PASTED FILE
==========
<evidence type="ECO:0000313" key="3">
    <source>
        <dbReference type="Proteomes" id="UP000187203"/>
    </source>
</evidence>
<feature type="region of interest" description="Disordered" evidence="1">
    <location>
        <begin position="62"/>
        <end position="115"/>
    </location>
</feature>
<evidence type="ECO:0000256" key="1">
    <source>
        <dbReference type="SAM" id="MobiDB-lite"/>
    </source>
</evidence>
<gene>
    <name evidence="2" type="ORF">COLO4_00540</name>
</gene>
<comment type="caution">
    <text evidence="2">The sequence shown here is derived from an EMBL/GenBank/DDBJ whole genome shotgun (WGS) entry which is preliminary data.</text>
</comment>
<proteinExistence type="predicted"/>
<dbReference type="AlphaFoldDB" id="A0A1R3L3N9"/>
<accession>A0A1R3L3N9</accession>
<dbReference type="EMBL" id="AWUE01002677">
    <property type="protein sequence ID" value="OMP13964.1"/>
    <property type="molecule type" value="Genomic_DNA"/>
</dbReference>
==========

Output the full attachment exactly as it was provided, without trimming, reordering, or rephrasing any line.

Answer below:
<evidence type="ECO:0000313" key="3">
    <source>
        <dbReference type="Proteomes" id="UP000187203"/>
    </source>
</evidence>
<feature type="region of interest" description="Disordered" evidence="1">
    <location>
        <begin position="62"/>
        <end position="115"/>
    </location>
</feature>
<evidence type="ECO:0000256" key="1">
    <source>
        <dbReference type="SAM" id="MobiDB-lite"/>
    </source>
</evidence>
<gene>
    <name evidence="2" type="ORF">COLO4_00540</name>
</gene>
<comment type="caution">
    <text evidence="2">The sequence shown here is derived from an EMBL/GenBank/DDBJ whole genome shotgun (WGS) entry which is preliminary data.</text>
</comment>
<proteinExistence type="predicted"/>
<dbReference type="AlphaFoldDB" id="A0A1R3L3N9"/>
<accession>A0A1R3L3N9</accession>
<dbReference type="EMBL" id="AWUE01002677">
    <property type="protein sequence ID" value="OMP13964.1"/>
    <property type="molecule type" value="Genomic_DNA"/>
</dbReference>